Next Article in Journal
Targeting FGF19/FGFR4 Pathway: A Novel Therapeutic Strategy for Hepatocellular Carcinoma
Previous Article in Journal
Synergistic Anticancer Activities of Natural Substances in Human Hepatocellular Carcinoma
Previous Article in Special Issue
The Gluten-Free Diet in the 3rd Millennium: Rules, Risks and Opportunities
Article Menu

Export Article

Open AccessReview
Diseases 2015, 3(4), 282-293;

The Role of Environmental Factors in the Development of Celiac Disease: What Is New?

Department of Pediatrics, University of Catania, Via S. Sofia 78, 95124 Catania, Italy
Department of Pediatrics, Marche Polytechnic University, Ancona, Via Corridoni 11, 60123 Ancona, Italy
The Division of Pediatric Gastroenterology and Nutrition and Center for Celiac Research, MassGeneral Hospital for Children, 55 Fruit Street, Boston, MA 02114, USA
Author to whom correspondence should be addressed.
Academic Editors: Stefano Guandalini and Sonia Kupfer
Received: 20 August 2015 / Revised: 2 October 2015 / Accepted: 20 October 2015 / Published: 27 October 2015
(This article belongs to the Special Issue Celiac Disease)
Full-Text   |   PDF [868 KB, uploaded 27 October 2015]   |  


Celiac disease (CD) is a systemic immune-mediated disorder caused by the ingestion of gluten-containing grains in genetically susceptible persons. It is one of the most common lifelong disorders, affecting approximately 1% of the general population. The prevalence of CD has increased in developed countries over recent decades, pointing to the role of additional environmental triggers other than gluten. It has been hypothesized that intestinal infections, the amount and quality of gluten, the intestinal microbiota, and early nutrition are all possible triggers of the switch from tolerance to an immune response to gluten. Two recent randomized controlled trials have been performed to clarify the relationship between the age at which gluten is introduced to a child’s diet and the risk of CD, showing that timing of gluten introduction does not modify the risk of CD. Both trials also showed that breastfeeding compared with no breastfeeding or breastfeeding duration or breastfeeding during gluten introduction have no effect on the risk of CD. The two trials, although not designed to address this issue, have shown that intestinal infections seem not to influence the risk of CD. Further studies are still needed to explore the missing environmental factors of CD for future prevention. View Full-Text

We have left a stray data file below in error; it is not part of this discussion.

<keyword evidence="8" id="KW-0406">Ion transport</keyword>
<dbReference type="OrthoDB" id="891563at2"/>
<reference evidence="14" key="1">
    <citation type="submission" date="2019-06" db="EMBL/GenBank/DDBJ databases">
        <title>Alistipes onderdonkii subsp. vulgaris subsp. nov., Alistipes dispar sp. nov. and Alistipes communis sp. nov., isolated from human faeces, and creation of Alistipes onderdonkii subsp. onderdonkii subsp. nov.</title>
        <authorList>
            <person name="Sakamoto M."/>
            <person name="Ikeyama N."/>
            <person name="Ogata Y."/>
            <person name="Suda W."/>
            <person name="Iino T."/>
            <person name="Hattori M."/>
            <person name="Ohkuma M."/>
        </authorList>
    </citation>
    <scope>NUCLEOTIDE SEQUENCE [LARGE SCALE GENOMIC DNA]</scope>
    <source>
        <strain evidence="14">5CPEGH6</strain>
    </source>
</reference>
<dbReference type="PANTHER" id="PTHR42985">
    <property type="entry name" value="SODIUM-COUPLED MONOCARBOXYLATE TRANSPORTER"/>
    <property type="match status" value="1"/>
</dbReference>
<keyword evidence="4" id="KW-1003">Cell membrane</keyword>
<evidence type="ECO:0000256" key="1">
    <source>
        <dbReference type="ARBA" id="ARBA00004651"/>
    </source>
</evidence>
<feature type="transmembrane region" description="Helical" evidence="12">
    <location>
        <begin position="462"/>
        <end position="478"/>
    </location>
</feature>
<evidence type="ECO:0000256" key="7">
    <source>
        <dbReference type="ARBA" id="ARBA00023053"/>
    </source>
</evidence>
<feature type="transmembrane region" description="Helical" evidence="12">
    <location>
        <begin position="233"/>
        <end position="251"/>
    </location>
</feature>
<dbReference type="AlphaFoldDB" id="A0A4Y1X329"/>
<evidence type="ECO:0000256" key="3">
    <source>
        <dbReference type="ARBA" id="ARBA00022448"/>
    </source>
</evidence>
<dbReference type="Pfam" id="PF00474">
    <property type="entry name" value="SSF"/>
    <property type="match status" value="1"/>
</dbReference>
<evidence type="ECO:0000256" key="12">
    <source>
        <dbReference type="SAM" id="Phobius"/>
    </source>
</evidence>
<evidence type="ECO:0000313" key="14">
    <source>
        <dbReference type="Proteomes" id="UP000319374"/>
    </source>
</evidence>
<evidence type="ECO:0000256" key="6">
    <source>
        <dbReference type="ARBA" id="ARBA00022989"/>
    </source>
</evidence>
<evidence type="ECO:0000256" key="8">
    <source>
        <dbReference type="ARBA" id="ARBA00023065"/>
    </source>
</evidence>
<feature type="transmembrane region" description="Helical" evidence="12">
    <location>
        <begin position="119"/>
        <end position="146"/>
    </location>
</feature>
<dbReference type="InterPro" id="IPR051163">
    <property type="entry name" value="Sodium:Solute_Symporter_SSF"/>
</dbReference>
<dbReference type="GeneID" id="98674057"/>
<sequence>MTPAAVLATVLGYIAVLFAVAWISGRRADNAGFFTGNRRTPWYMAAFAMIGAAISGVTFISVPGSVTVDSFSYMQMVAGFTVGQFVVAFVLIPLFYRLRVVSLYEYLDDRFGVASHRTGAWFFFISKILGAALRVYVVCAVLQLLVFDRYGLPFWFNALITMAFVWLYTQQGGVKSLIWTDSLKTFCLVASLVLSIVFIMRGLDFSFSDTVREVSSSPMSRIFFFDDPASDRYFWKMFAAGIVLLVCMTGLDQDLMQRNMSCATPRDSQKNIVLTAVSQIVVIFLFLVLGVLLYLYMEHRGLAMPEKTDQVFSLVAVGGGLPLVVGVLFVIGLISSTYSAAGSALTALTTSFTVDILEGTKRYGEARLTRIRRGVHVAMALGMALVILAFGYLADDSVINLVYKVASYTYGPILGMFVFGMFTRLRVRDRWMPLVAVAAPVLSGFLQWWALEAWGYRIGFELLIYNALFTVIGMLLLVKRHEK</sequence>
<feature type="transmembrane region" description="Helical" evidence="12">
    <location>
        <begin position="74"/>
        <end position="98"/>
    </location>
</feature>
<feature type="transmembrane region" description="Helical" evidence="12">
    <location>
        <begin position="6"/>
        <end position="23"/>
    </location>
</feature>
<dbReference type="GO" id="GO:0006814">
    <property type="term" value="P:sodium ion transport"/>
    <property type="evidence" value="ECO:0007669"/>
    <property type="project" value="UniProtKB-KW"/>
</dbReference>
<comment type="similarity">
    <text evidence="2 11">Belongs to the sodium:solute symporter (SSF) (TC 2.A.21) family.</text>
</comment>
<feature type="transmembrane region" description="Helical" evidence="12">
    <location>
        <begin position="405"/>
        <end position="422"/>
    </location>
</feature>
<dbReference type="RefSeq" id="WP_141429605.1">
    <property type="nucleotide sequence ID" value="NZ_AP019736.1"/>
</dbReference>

Keywords: breastfeeding; celiac disease; gluten introduction; intestinal infections; prevention breastfeeding; celiac disease; gluten introduction; intestinal infections; prevention

Figure 1

This is an open access article distributed under the Creative Commons Attribution License which permits unrestricted use, distribution, and reproduction in any medium, provided the original work is properly cited (CC BY 4.0).

Share & Cite This Article

MDPI and ACS Style

Lionetti, E.; Catassi, C. The Role of Environmental Factors in the Development of Celiac Disease: What Is New? Diseases 2015, 3, 282-293.

Show more citation formats Show less citations formats

Related Articles

Article Metrics

Article Access Statistics



[Return to top]
Diseases EISSN 2079-9721 Published by MDPI AG, Basel, Switzerland RSS E-Mail Table of Contents Alert
Back to Top